Course Topics - Machines
What are some of the changes happening in your discipline that you find particularly interesting?
It seems like just the other day I was interning at Lockheed Missiles and Space Company in their design department, but that was over 45 years ago. It was then I was fortunate to see a new machine, a mainframe computer the size of a house that was developed and built to assist designers and draftspersons to perform technical drawing. That was a huge WOW for me! Up to that time we had all used pencils (varied by specifications of density) and paper to produce our technical drawings.
Fast forward to 2013…I now have a computer in my front pocket that is more powerful than the huge mainframe that was used to draw the lines and circles on the Lockheed mainframe. That computer in my pocket is also a digital camera (still and movie), provides multiple email channels, is IM capable, fully Internet capable, plays my entire music collection, runs apps of all kinds, has voice navigation, has voice input (Siri) and output, a calendar integrated with four different email boxes (Outlook, Exchange, Google, and Live).
What will you focus on with the students?
This section is titled: “From smart phones to Jeopardy champions: Is this the age of smart machines?” My intention for presenting this topic as a question is to present machine operations that were previously believed to be the sole domain of the human brain in the current context of 21st century machine operations. A major part of this section is intended to have the students ask themselves the question is: are these devices a “smart” phone or is this just a contemporary marketing strategy? I do not want the students to be too quick to answer that question.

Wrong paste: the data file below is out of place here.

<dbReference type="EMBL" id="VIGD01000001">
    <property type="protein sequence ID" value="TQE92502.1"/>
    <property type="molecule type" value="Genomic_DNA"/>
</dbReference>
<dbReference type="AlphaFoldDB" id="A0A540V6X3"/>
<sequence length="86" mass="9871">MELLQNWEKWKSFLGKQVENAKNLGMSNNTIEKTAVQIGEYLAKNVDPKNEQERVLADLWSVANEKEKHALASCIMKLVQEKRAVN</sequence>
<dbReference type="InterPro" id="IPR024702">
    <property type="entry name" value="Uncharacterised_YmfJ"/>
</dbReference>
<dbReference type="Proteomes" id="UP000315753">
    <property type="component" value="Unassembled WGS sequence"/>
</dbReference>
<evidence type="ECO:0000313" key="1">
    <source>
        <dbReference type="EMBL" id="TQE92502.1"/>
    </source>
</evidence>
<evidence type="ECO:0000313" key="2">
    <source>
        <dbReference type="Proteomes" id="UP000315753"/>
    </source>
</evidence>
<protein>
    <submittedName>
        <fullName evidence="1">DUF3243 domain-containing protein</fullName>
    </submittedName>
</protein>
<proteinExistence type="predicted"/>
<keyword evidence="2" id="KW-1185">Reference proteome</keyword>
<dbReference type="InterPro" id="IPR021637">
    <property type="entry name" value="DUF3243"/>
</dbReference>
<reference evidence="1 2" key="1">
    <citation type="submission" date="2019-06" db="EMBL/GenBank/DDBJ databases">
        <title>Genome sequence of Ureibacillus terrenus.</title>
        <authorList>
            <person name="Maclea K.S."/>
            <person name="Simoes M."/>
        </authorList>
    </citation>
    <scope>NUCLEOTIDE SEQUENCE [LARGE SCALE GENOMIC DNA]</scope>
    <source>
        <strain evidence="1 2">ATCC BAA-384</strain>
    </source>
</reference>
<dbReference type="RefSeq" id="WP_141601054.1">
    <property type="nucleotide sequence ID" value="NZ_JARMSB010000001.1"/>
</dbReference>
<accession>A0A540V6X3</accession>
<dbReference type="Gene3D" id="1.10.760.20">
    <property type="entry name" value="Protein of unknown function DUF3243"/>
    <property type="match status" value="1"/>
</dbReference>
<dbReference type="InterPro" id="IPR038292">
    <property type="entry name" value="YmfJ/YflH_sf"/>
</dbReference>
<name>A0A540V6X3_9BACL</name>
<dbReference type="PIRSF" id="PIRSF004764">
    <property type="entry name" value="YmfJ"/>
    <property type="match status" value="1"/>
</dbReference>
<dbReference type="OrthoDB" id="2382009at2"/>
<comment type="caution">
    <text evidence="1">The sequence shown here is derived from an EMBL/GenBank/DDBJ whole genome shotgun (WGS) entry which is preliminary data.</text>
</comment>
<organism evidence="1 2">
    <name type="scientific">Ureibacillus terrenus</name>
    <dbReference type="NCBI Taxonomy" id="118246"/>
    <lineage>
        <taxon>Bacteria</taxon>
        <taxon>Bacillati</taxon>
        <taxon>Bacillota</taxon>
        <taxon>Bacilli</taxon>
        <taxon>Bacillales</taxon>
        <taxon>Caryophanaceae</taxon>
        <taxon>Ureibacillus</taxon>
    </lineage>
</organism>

For some of the students this is going to be “old news,” yet for others, taking the time to study “IBM’s Watson,” “smartphones,” and a myriad of other machines, and people’s thoughts on these machines by people who have the audacity to call a machine “smart.” I find this very interesting and I hope that the students in University 222 will find it interesting enough to give the questions you are asked in this section…serious thought.
What do you want them to learn about your field?
My priority and hope for what you will gain from this portion of the course is that you have given thought to the following topics:
- What are the Characteristics of Thinking?
- What does it mean to be “smart?”
- What makes a machine smart?
- Can a machine be “smart?”
- To the extent possible during the two weeks of this session, make what you believe are the connections between “human thinking” and “smart machines.”
- Determine (in your opinion) whether “IBM’s Watson” is a smart machine. Be able to defend your opinion.
- What allowed “Watson” to become a Jeopardy champion?
- Identify the moral and ethical issues that you believe are important in the future of “smart machines.”
- Identify a minimum of three ways that the technological changes in the 21st century are effecting human communications.
On Pedagogy and Collaboration
University 222 presents many opportunities for the campus, faculty, and students, from the GMC venue to the class size, from your collaboration as deans to the subject matter itself.
Given all of the above, what pedagogies will you employ to engage students and achieve your learning objectives?